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New Painting: Elizabeth the New Martyr

     This weekend I finished such a fun project--- a portrait of St. Elizabeth the New Martyr, a Russian Orthodox saint. She's a saint I've gotten lots of requests for, she is meaningful to so many different people. And with my love of all things Old Russia, I thought it was time I tried to make my own rendition of this beloved saint.

  As far as saints go, this Elizabeth is a relatively new one. She was cannonized in the late 90s by the Russian Orthodox Church and was martyred in 1918, less than a hundred years ago. Her story is one of triumph and tragedy, immense wealth and immense humility.

  Born a minor German princess in the mid 19th century, she was a grand daughter of Queen Victoria.
   As a young woman she was engaged and married to Grand Duke Sergei, younger brother of the Tsar of Russia. At their wedding, Elizabeth's younger sister Alix met the tsar's son....Nicholas. They would go on to become Tsar Nicholas and Tsarina Alexandra, the last reigning Tsar and Tsarina of Russia until WWI.
   Elizabeth converted to her husband's Orthodox faith and was from all accounts a lovely faithful woman and her marriage happy. Sadly, her husband was assassinated in 1905 as social unrest began to bubble up within Russia and royal families, especially the Romanovs, were looked upon as out of touch and held more and more in contempt.

   Her reaction to this terrible event is surprising--- she visited her husband's assassin in jail and offered forgiveness and pleaded with him to repent. She sold all her lavish goods, including a large collection of jewels, and founded a convent, The Mary and Martha Home, in Moscow. She helped the poor, sheltered orphans, and led a simple and devout life.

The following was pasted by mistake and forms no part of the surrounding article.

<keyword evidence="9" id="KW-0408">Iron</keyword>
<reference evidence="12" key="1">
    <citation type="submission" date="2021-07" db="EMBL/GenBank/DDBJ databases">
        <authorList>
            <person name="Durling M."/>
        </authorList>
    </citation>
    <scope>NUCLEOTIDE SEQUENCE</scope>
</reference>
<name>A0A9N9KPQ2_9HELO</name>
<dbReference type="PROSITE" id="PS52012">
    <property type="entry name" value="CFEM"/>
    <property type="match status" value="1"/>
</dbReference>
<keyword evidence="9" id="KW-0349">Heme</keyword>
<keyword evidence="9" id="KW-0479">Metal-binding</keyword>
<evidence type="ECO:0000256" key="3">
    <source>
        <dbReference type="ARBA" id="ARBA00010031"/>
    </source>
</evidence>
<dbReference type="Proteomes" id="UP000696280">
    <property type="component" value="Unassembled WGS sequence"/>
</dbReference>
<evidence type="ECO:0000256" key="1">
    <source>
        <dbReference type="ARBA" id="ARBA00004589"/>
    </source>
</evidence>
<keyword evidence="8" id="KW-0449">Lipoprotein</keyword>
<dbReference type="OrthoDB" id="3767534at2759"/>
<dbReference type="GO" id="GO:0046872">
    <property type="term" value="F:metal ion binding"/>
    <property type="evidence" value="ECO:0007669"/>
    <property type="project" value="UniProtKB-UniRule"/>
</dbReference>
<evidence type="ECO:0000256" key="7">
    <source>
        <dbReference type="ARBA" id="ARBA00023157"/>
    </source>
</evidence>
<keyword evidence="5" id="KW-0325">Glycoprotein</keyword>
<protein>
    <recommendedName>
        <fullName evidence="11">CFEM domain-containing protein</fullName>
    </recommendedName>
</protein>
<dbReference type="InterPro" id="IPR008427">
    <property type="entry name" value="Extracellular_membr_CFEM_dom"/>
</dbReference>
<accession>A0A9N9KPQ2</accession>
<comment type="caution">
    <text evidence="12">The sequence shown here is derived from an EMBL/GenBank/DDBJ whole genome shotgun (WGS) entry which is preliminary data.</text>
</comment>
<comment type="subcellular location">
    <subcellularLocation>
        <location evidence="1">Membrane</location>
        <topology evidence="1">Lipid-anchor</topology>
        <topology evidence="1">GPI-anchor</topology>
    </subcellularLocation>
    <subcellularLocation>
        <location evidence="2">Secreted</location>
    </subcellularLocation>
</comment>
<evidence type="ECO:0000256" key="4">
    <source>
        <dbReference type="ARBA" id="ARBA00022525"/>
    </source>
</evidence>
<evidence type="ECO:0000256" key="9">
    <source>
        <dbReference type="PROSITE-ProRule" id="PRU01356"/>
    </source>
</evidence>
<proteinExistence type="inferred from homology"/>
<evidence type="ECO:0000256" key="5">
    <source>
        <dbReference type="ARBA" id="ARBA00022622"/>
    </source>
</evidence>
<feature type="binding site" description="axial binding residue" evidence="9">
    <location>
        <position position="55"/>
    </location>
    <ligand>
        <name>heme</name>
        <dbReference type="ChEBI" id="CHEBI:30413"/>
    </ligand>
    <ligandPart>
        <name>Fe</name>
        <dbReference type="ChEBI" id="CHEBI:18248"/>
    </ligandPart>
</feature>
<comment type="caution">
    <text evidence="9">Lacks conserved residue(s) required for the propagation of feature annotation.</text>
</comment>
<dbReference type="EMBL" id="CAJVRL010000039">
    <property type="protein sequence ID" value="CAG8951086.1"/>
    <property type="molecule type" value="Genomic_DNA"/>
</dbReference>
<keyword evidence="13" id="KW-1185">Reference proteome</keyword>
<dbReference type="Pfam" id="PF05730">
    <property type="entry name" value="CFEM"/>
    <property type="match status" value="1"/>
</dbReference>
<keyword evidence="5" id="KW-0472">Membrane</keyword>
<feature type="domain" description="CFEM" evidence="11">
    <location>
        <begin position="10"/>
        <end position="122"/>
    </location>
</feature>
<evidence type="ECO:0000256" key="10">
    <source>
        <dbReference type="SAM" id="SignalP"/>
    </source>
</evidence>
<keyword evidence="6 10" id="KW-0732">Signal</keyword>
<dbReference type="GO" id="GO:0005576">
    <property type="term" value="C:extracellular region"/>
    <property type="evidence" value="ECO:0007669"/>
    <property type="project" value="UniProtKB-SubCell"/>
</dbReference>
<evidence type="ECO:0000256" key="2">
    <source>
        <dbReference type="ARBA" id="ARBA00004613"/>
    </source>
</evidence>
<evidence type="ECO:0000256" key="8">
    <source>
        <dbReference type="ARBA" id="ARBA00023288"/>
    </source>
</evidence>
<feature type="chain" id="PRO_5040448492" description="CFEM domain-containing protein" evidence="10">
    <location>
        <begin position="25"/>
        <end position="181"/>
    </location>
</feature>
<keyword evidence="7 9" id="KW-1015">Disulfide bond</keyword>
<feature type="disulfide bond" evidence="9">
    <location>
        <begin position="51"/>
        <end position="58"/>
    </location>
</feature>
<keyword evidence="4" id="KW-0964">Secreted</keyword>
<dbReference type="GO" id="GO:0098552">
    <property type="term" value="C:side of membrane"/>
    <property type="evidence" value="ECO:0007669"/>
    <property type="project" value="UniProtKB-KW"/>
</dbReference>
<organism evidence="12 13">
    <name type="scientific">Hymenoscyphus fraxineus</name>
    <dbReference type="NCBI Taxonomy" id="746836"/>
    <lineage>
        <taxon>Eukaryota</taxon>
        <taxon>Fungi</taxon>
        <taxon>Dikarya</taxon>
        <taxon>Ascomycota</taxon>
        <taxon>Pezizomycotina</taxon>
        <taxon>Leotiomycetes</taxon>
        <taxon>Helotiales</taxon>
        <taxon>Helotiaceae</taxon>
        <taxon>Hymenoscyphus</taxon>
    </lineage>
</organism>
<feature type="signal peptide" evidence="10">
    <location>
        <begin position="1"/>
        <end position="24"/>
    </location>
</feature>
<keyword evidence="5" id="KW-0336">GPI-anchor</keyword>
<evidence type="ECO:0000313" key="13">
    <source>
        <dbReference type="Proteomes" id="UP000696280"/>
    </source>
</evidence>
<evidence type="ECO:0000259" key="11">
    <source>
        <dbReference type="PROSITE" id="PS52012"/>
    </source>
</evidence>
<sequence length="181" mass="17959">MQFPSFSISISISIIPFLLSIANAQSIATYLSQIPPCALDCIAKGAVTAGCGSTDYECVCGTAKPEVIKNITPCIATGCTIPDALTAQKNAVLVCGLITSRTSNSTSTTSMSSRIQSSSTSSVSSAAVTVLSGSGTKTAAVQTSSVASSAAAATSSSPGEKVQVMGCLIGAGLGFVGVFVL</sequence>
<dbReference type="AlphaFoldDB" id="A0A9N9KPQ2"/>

War, of course, came to Russia and with it huge changes. The tsar was forced to abdicate and the whole royal family arrested. Elizabeth was later arrested and taken from her convent and held in prison. Her martyrdom came in 1918 when she and her companions were thrown down a mineshaft, and when they did not die--- grenades and burning brush sent down after them. All this to the sound of singing hymns, coming from the darkness of the mine.
   Elizabeth eventually succumbed to the woulds she received during this awful event, and her remains found a few days later. She was later interred in Jerusalem in the Church of Mary Magdalen, a church she and her husband helped build.

  Now, 98 years after her death, this princess turned nun turned martyr now saint is remembered for her compassion and humility. She offered forgiveness in unforgiveable situation, and her faith remained strong. She is such a powerful and inspiring saint, and one that I am happy to have learned a little more about, as an ardent reader of "all things Romanov" myself.

  At the moment I have the original painting AND prints in my etsy shop! Please come have a look, perhaps she is a saint you'd like to add to your home?



  1. What a tragic story, but we know we'll meet her in Heaven one day!

    And your painting is absolutely lovely!

    1. Thank you so much!! And yes, it is such a tragic story...


Each and every comment is appreciated! Thanks for coming to visit me :) ~Heather